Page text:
U.S. crude and fuel inventories fell last week, the Energy Information Administration (EIA) said on Aug. 24, while weakening gasoline consumption fanned concerns about slowing demand.

Crude inventories fell by 3.3 million barrels in the week to Aug. 19 to 421.7 million barrels, compared with analysts’ expectations in a Reuters poll for a 933,000-barrel drop.

The inventory decline would have been larger if not for another big release of barrels from U.S. Strategic Petroleum Reserve (SPR). The U.S. released more than 8 million barrels from the SPR last week, offsetting a drop in production and a modest uptick in refining activity.

After rebounding last week, overall U.S. gasoline demand sunk in the most recent period, leaving the four-week average of daily gasoline product supplied 7% below the year-earlier period. Analysts are concerned by weak demand for fuels, saying it augurs for a notable slowdown in economic activity.

“While the crude inventory was especially bullish, the plummeting demand for gasoline is dragging the market down,” said Andrew Lipow, president of Lipow Oil Associates. “To me, that is the most notable item in the statistics.”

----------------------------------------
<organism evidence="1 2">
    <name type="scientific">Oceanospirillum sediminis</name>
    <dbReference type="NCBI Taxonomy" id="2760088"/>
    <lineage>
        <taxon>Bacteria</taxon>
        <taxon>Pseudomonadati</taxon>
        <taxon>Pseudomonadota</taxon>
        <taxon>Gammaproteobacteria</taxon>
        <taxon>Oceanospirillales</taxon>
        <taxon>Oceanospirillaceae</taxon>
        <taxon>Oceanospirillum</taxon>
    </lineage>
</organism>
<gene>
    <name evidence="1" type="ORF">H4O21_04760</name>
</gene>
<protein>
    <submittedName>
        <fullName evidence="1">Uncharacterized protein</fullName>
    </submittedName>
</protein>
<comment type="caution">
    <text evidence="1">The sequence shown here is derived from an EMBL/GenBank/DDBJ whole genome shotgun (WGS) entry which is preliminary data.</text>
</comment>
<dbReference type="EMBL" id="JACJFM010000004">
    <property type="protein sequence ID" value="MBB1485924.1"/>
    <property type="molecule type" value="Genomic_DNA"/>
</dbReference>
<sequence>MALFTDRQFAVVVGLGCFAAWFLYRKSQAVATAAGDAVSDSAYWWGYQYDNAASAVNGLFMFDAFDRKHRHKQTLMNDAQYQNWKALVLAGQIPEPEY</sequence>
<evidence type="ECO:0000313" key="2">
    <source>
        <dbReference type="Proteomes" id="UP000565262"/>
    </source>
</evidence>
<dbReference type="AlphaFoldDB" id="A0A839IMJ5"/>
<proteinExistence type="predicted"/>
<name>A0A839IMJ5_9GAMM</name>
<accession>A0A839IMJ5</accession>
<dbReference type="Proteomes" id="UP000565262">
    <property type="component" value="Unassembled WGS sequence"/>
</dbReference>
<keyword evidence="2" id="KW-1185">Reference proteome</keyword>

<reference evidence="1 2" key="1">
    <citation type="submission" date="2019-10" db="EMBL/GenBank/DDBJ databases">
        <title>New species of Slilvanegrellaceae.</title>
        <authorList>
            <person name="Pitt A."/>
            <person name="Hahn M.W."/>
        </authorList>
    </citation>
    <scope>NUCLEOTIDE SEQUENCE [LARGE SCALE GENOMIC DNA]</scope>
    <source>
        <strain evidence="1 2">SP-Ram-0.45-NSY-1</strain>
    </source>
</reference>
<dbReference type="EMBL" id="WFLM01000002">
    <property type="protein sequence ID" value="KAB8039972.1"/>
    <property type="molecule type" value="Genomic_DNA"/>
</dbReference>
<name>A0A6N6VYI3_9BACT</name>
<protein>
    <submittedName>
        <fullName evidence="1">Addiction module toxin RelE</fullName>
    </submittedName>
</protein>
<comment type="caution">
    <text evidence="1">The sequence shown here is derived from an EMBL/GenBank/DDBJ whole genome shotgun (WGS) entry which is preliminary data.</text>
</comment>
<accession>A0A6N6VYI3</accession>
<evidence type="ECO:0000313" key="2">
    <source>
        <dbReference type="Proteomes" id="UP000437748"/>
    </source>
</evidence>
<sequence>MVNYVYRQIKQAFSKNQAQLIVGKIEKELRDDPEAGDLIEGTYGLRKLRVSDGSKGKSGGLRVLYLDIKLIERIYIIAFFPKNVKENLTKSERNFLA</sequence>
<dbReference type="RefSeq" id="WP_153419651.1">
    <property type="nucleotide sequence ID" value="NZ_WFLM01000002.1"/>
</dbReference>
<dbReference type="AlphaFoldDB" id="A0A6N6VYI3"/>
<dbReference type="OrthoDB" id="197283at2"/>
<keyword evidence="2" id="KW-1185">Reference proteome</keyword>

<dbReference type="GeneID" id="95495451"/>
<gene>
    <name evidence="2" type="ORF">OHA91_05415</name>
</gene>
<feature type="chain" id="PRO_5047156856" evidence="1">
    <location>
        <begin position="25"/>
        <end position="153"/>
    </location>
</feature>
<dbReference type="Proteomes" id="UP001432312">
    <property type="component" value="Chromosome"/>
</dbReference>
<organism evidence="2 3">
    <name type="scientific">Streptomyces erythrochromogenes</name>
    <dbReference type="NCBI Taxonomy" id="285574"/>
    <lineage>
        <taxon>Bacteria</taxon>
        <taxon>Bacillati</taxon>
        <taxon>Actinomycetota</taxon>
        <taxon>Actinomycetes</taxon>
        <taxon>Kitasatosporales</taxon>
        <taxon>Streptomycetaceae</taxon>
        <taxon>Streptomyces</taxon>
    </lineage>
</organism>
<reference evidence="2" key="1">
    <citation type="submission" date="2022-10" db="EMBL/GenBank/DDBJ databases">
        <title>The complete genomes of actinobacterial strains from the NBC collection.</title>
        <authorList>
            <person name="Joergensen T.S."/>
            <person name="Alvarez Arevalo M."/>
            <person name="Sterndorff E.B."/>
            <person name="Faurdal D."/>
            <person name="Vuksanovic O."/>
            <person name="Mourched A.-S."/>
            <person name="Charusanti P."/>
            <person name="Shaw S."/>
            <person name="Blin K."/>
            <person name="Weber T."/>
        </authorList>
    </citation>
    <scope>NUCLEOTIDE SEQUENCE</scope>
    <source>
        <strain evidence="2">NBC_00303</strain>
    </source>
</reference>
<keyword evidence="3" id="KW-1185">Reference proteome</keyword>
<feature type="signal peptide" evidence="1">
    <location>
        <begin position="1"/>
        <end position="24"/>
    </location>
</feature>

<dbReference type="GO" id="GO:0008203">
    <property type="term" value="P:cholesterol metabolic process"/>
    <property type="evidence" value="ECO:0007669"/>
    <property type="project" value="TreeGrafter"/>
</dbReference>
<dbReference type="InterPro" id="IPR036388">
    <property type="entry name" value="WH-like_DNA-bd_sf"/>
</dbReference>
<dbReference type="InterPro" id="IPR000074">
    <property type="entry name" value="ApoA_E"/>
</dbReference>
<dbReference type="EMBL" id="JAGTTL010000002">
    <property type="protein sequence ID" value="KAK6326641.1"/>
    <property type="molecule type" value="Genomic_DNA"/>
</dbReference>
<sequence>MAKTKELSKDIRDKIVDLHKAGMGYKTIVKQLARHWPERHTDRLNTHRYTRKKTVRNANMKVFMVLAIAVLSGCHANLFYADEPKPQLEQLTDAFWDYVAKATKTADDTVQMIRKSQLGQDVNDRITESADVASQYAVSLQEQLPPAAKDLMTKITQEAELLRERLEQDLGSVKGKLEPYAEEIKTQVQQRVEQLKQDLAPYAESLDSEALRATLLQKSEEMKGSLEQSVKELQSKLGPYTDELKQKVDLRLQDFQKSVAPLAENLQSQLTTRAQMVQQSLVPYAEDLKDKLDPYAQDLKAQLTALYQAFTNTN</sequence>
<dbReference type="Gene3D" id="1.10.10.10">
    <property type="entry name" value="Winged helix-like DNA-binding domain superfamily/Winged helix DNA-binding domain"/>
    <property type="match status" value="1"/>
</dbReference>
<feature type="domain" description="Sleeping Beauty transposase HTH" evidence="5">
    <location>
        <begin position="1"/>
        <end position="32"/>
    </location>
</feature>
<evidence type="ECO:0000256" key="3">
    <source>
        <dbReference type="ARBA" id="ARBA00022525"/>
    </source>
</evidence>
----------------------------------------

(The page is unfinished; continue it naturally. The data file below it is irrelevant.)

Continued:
Both Brent and U.S. crude futures fell about 1% following the report.

Crude production slipped 100,000 bbl/d to 12 million bbl/d, data showed.

Refinery runs fell by 168,000 bbl/d in the week, the EIA said, boosting refinery utilization rates by 0.3 percentage point to 93.8%, still at high levels even as driving season is nearing its end.

U.S. gasoline stocks fell by 27,000 barrels in the week to 215.6 million barrels, compared with expectations for a 1.5 million-barrel drop.

Distillate stockpiles, which include diesel and heating oil, fell by 661,000 barrels in the week to 111.6 million barrels.

Net U.S. crude imports rose last week by 862,000 bpd, the EIA said. Exports fell to 4.2 million bbl/d, after hitting a record 5 million bbl/d the week previous.